Classroom Presentations

Contact education@alpha-canada.org to request a FREE classroom presentation

Presentation Topics  |   About Our Speakers

BC ALPHA is now offering FREE classroom presentations on topics related to the Asia-Pacific War (1931-1945), or what is commonly referred to as World War II in Asia. The topics center around crimes against humanity committed during the war by the Imperial Japanese Army, crimes that have amounted to what many refer to as the Asian Holocaust. Studying these atrocities gives students an opportunity to deepen their understanding of human rights and the causes and consequences of violations of such rights. But the presentations give equal attention as well to the inspiring international redress movements that have emerged in the aftermath of the war, movements that continue the struggle for justice still today in the face of Japanese denials of its wartime past. Direct connections are also made between this wartime past and global contemporary social and political issues.

To support teachers of Social Justice 11, History 12, Social Justice 12, Law 12, and other related classes in the teaching of this part of history, we have designed classroom presentations in line with the TC2 approach to critical thinking and the Historical Thinking Project's six historical thinking concepts. Structured more as interactive workshops than one-dimensional lectures, our presentations utilize Prezi presentation technology and small-group activities to create an impressionable and meaningful learning experience for students. View samples of our Prezis by clicking on the images below:

But the presentation itself is just one part of a larger package we offer educators. We provide preparation materials, educator resources and suggested follow-up activities, and we work closely with each teacher to integrate these presentations into their existing curriculums. What's more, teachers and students provide feedback that directly impacts further development of the classroom presentation packages, promoting a collaborative process between BC educators and our organisation. And in the end, all of the materials we develop are available for teachers to use in presenting these topics on their own once they feel comfortable with the subject matter. Here is an overview of the process involved with in-class presentations:

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Presentation Topics

"Comfort Women": Japanese Military Sexual Slavery during the Asia-Pacific War

This presentation focuses on the system of military sexual slavery developed and implemented by the Imperial Japanese Army that enslaved between 200,000 and 400,000 women and girls from across the Asia-Pacific between the years of 1932 and 1945. Students analyze primary sources such as testimonies and official government documents to gain an in-depth understanding of Japanese military sexual slavery system during WWII and of the survivor-led international social justice and redress movement that continues to this day. We also look at how the international "Comfort Women" movement intersects with global efforts to combat sex trafficking and other forms of violence against women in our world today.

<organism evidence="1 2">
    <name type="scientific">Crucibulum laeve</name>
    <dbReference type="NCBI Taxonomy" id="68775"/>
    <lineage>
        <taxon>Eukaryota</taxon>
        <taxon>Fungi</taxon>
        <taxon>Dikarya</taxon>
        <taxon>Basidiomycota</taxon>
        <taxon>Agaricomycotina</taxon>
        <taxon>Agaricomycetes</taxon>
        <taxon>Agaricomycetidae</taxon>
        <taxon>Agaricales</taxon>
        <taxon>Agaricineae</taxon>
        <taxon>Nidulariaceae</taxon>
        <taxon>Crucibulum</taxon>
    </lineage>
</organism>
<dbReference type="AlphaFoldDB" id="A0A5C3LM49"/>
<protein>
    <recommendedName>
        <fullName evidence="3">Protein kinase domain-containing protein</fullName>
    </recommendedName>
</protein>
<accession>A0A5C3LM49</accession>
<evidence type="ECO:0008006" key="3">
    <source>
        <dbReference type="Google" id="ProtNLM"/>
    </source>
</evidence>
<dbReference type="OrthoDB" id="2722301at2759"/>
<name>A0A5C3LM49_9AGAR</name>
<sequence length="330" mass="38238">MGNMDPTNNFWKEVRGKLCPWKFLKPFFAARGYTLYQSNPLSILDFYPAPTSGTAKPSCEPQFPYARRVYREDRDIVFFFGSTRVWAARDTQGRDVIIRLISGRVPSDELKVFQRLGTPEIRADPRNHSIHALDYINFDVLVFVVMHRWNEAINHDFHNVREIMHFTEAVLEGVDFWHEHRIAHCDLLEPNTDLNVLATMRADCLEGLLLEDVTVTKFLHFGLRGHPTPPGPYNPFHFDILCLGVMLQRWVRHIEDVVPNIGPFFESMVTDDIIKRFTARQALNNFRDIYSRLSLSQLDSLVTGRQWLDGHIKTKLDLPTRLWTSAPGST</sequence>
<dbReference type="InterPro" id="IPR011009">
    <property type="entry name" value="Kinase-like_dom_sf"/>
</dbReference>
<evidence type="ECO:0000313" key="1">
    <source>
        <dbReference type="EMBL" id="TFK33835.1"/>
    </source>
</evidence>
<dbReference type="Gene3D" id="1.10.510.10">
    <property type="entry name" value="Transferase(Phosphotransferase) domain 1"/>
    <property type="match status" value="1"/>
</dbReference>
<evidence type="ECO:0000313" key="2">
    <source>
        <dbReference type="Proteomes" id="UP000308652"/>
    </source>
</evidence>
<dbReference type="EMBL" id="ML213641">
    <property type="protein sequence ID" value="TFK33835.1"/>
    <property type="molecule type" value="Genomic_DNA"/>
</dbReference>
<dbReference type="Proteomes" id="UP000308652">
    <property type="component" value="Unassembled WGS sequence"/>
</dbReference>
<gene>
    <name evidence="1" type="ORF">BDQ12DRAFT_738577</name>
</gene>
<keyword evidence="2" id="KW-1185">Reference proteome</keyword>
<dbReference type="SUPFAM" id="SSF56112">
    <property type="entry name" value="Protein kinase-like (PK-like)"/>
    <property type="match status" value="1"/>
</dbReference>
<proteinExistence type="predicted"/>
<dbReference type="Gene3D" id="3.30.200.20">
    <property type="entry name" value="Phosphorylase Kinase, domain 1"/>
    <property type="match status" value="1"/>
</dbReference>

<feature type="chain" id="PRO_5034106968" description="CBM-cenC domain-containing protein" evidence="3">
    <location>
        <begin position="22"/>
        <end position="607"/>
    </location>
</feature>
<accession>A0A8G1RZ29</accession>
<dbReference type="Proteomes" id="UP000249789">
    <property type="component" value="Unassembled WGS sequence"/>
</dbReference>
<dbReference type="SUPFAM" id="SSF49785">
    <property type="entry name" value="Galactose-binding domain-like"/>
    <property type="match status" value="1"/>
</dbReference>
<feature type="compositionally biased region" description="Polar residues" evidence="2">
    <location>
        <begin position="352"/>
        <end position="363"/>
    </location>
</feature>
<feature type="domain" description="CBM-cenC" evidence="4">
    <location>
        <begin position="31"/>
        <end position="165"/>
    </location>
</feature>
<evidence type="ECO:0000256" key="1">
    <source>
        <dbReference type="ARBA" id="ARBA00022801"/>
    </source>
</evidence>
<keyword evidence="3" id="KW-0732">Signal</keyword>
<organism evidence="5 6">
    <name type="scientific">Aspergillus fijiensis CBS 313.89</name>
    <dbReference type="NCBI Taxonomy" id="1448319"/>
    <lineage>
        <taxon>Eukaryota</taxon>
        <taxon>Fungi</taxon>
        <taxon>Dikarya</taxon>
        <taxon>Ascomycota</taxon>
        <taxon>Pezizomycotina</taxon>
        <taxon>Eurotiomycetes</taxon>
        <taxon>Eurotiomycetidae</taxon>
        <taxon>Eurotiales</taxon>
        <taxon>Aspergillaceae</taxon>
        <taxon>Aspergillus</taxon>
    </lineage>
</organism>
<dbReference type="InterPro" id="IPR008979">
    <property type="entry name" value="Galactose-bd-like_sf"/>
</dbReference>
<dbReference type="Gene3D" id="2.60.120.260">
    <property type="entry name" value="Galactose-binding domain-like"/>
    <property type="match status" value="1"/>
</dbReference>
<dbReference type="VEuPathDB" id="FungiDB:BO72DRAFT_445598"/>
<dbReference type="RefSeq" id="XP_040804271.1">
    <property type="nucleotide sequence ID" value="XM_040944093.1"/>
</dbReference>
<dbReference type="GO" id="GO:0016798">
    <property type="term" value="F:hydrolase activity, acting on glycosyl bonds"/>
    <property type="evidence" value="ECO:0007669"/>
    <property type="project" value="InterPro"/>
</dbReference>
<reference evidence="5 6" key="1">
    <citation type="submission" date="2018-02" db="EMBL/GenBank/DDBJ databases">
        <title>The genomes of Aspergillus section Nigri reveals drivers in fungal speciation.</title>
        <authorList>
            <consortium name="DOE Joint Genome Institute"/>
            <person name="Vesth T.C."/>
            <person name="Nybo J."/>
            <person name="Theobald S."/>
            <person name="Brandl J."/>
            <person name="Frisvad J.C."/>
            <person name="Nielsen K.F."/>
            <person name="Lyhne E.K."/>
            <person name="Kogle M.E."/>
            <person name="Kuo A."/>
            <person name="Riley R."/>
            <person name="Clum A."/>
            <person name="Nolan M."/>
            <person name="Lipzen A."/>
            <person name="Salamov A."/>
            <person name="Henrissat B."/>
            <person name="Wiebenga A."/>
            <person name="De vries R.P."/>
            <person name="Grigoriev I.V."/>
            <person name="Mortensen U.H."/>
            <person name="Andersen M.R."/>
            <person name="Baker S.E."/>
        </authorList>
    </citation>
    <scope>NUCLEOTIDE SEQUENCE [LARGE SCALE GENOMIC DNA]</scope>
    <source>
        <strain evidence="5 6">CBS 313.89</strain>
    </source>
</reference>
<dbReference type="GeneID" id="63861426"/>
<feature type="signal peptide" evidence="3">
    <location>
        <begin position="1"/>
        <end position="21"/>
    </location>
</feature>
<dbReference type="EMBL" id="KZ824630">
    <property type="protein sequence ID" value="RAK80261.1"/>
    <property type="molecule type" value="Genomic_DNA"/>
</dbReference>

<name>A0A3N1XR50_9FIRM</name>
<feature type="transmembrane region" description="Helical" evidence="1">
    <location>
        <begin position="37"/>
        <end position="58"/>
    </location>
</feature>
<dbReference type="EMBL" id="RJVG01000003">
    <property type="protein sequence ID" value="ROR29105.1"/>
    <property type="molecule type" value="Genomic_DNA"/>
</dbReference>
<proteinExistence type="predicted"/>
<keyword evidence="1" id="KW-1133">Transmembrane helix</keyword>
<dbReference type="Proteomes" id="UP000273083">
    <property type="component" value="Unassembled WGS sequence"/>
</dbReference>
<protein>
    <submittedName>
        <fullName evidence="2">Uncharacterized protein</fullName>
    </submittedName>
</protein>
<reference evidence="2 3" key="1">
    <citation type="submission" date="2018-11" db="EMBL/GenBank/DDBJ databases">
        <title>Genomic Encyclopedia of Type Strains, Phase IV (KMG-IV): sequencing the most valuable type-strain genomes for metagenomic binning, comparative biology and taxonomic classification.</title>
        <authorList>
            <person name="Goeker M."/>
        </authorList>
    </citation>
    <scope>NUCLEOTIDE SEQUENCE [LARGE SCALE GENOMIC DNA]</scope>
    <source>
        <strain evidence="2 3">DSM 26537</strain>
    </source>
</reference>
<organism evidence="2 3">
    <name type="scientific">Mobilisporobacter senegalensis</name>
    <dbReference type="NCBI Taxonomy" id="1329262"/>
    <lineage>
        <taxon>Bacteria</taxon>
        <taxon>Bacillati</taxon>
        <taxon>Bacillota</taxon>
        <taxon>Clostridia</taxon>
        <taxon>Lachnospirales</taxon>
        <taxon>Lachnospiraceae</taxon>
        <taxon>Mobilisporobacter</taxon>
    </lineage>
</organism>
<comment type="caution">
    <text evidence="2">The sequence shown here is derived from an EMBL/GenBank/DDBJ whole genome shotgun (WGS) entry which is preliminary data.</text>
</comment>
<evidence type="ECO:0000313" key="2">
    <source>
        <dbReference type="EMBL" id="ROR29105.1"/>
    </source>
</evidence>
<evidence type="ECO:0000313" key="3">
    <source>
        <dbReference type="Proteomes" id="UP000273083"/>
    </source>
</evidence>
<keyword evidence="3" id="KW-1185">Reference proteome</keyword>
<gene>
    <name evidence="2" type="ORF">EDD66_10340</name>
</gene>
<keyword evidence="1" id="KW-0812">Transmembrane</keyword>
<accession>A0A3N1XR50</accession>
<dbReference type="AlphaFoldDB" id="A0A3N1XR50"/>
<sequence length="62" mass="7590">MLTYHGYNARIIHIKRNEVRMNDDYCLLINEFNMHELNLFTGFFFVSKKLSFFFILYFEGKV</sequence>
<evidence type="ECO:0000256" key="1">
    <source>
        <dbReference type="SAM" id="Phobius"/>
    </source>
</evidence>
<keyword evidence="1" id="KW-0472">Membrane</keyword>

Prezi Presentation (complete animated slides)
Prezi Presentation Script (PDF, suggested key points for each frame in the presentation)
Prezi Presentation – Abridged Version for one block (complete animated slides)
Prezi Presentation Script – Abridged Version for one block (PDF, suggested key points for each frame in the presentation)

Handouts:

Survivor Paintings:

Biochemical Warfare and Human Experimentation

In this presentation, we look at the biochemical warfare research and development spearheaded by Japanese lieutenant general ISHII Shiro in Mainland China between 1932 and 1945. Students explore the use of human subjects as experiments and the use of biological and chemical weapons during the war in relationship to international laws and standards of the time. Students also engage in questions about the ethics of human medical research, the responsibility for redress and reconciliation in the post-conflict period, and the role of grassroots social justice movements in shaping our understanding of universal human rights.

Rescuers and Global Citizenship in the Nanking Massacre

On December 13, 1937, Imperial Japanese forces entered Nanking and what ensued in the following weeks was an orgy of violence and brutality that resulted in the massacre of hundreds of thousands of Chinese civilians. Now known as the Nanking Massacre, or the Rape of Nanking, this atrocity was unique not only in the intensity and scope of the brutalities, but in the incredible courage and altruism demonstrated by a group of international citizens who risked their lives to save about as many Chinese refugees as were killed during the massacre.